Researchers based at the Autonomous University of San Luis Potosí (Mexico) have recently reported the results of a pilot study in which 23 chronic obstructive pulmonary disease (COPD) patients and 33 healthy volunteers were involved. The results indicate that the analytical method developed could be a useful tool to identify volatile organic compounds (VOCs) as biomarkers in exhaled breath from COPD patients.
The team report their newly developed analytical method in Biomedical Chromatography. Exhalation breathing tests were performed with Tedlar gas sampling bags and each sample was analyzed using an ultrafast gas chromatography system equipped with an electronic nose detector.
The results of the pilot study demonstrated that the ultrafast chromatographyelectronic nose system was successfully able to identify 17 VOCs that distinguish COPD patients from healthy volunteers.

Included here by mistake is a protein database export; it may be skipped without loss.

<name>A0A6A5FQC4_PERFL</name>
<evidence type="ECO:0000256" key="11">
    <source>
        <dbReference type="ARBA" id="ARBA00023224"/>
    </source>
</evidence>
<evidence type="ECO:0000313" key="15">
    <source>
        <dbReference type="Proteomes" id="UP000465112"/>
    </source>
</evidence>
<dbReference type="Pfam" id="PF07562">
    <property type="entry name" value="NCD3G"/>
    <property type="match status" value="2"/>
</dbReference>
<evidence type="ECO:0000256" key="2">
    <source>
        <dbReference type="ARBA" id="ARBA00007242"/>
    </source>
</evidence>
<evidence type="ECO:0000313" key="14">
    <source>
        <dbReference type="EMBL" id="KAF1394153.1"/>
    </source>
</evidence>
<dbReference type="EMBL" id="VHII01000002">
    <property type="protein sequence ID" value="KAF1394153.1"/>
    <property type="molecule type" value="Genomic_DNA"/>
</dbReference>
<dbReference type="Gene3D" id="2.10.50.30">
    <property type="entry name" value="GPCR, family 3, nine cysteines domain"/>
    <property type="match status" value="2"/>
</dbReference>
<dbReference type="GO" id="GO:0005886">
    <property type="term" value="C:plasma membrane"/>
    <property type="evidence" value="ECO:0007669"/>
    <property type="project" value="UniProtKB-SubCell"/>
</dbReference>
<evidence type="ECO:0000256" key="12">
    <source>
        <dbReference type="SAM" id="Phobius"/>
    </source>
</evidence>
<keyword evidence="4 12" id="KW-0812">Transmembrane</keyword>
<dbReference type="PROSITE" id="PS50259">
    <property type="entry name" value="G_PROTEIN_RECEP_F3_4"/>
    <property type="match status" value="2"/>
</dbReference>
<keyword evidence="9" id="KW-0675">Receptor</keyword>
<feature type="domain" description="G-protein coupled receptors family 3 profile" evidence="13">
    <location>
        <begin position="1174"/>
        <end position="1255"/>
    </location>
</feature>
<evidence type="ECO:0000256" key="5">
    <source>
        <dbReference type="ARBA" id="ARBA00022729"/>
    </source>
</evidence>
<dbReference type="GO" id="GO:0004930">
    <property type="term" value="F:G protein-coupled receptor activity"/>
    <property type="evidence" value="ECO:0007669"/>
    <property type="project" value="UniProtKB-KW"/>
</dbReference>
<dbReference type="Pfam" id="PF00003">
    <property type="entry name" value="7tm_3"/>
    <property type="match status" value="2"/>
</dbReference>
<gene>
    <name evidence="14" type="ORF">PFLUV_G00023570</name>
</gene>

During the analysis of the results, raw data were reduced by principle component analysis and canonical discriminant analysis, discrimination between the groups was obvious at all stages. Chemical prints obtained from analysis of the exhaled breath samples were correctly classified up to 82% and were matched with 79% of the VOCs detected in exhaled breath samples.
The team suggest that the ultrafast gas chromatography electronic nose system may be a useful tool to identify VOCs as biomarkers in exhaled breath from COPD patients but conclude that further studies should be performed to enhance the clinical relevance of this new method for COPD diagnosis.
Source: Rodríguez‐Aguilar M, Ramírez‐García S, Ilizaliturri‐Hernández C et al. Ultrafast gas chromatography coupled to electronic nose to identify volatile biomarkers in exhaled breath from chronic obstructive pulmonary disease patients: A pilot study. Biomed Chromatogr. doi: 10.0.3.234/bmc.4684 (2019)(Epub ahead of print)